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University Gazette

The University of North Carolina at Chapel Hill

The day porter finally has her day

Renita Corbett June 14, 2016 on the campus of the University of North Carolina at Chapel Hill. (Jon Gardiner/UNC-Chapel Hill)

Photo by Jon Gardiner.

Renita Corbett keeps a pager on her hip. She never knows when a cleaning emergency may arise at the School of Dentistry, requiring quick action. “I’m all over the place,” she said, sitting down in the Koury Hall atrium in a rare moment of calm during her workday. “I don’t really get a break.”

Corbett is a day porter at the School of Dentistry, a job with a unique set of responsibilities for four buildings. In addition to being the home of dentistry classrooms, the School of Dentistry also operates like a hospital, with patients coming to be treated at dental clinics. The clinics require a hospital-level of cleaning, a higher standard than most other campus buildings. Unlike in other classroom buildings or in residence halls, housekeepers can’t be mopping floors during the day. That type of cleaning at the school is done in the evenings, after classes have ended and the clinics have closed.

During the day, Corbett is the facilities person on call, responding to emergencies big and small. She had only been a day porter for six months when a construction crew building Koury Hall hit a water line and water gushed into the adjoining building, called Old Dental or First Dental.

“The flood was up to my hip in Old Dental,” she said, holding her hand beside her to demonstrate. A company that specializes in cleaning up after floods came in to remove the water and debris, but Corbett still had plenty to do. “It ruined everybody’s carpet. There was broken glass. We had to leave fans out for a month or two so the walls wouldn’t get moldy.”

Students, faculty and staff notice that kind of devotion, especially when it’s accompanied by a cheerful personality and a courteous attitude. They showed their gratitude by nominating Corbett for the C. Knox Massey Distinguished Service Award. With the 67 nominations she received this year, Corbett’s total topped 200 nominations since 2012.

“We create a lot of dust and trash in the dental school,” one nominator wrote. “Keeping it clean is an incredible feat considering the volume of people who attend our clinics every day.”

Corbett also shines in tasks that are not in her job description, like helping lost dental patients find their way through the school’s mazelike structure. “The buildings are all connected, so it’s real confusing,” she said. “Most of the time, I just tell them, ‘Follow me.’”

One nominator said, “Patients enter the school on a daily basis, likely very nervous about dental treatment. I imagine Renita’s warm and courteous attitude has touched the hearts of many.”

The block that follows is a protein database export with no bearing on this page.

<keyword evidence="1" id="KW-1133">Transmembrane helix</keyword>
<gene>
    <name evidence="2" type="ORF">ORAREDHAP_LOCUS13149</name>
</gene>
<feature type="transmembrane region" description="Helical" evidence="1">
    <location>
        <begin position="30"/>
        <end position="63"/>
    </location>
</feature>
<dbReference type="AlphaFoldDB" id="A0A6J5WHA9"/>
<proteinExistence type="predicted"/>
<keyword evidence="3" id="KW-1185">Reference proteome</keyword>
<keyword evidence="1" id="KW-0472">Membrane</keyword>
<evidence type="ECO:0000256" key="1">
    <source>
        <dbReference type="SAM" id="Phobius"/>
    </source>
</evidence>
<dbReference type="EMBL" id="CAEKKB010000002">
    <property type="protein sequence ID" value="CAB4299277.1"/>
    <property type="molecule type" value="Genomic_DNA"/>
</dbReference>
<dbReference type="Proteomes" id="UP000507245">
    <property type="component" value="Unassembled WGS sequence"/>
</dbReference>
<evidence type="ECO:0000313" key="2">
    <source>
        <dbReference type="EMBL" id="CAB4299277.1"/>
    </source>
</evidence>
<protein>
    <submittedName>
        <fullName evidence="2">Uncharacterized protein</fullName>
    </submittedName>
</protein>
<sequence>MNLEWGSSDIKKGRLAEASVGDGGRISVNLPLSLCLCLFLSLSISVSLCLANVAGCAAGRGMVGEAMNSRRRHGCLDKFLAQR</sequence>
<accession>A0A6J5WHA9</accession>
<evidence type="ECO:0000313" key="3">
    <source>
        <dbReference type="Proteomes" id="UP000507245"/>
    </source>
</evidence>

Corbett’s attitude has certainly had a positive impact on the people who work at the dental school. “She stops to speak with everyone,” one nominator wrote. “When I am stressed and having a bad day, she is one of the few people whose contagious smile can immediately change my demeanor.”

Corbett grew up in neighboring Alamance County, where her 75-year-old mother still lives. For 16 years, Corbett sewed pillow shams at the WestPoint Stevens textile mill in Burlington. But in 2005, she was one of the 560 employees laid off by the company when it closed the Burlington plant.

“After they went out of business, I sat home for a year,” Corbett said. “It was a big change and a challenge.” Eventually, she was hired as a University housekeeper. But after filling in for the dental school’s previous day porter, who had been injured on the job, Corbett knew where she wanted to work.

“The lady did retire not long after that. Things work out. He knows where you need to be,” she said, raising her eyes to heaven. Her faith is important to her. She is an active member of Kimes Chapel Missionary Baptist Church in Mebane, where she serves on the usher board. “God is first in my life.”

Family is important, too. Corbett and husband, Brian, met while they were working for the textile company and have been married for 18 years. They have three children, daughters LaTamra and Jasmine and a son, BJ. She has a sister and a brother who work on campus, and daughter LaTamra works in the dental school dispensary. Mother and daughter have lunch together almost every day. Daughter Jasmine works at a dermatology clinic in nearby Southern Village. Her son is in 10th grade at Eastern High School.

“It’s a blessing. I thank God for them,” she said. “We have a very close relationship.”

Earlier this year, Corbett spent most weekends cheering on her son, who plays high school basketball and AAU Boys Basketball. They traveled to games in Raleigh; Richmond, Virginia; Myrtle Beach, South Carolina; and Akron, Ohio. “When I’m not at work, I’m in a gym, from about 8 o’clock in the morning sometimes till 9 o’clock at night,” she said.

For a rare half-hour, Corbett was able to sit and talk without her pager beeping. But she’s always ready whenever it does, no matter the season. “Summertime is just like wintertime for us. Every day is a fast day for us,” she said. “It could be a big spill on the floor or a drop of water. You don’t really know what you’re going to get.”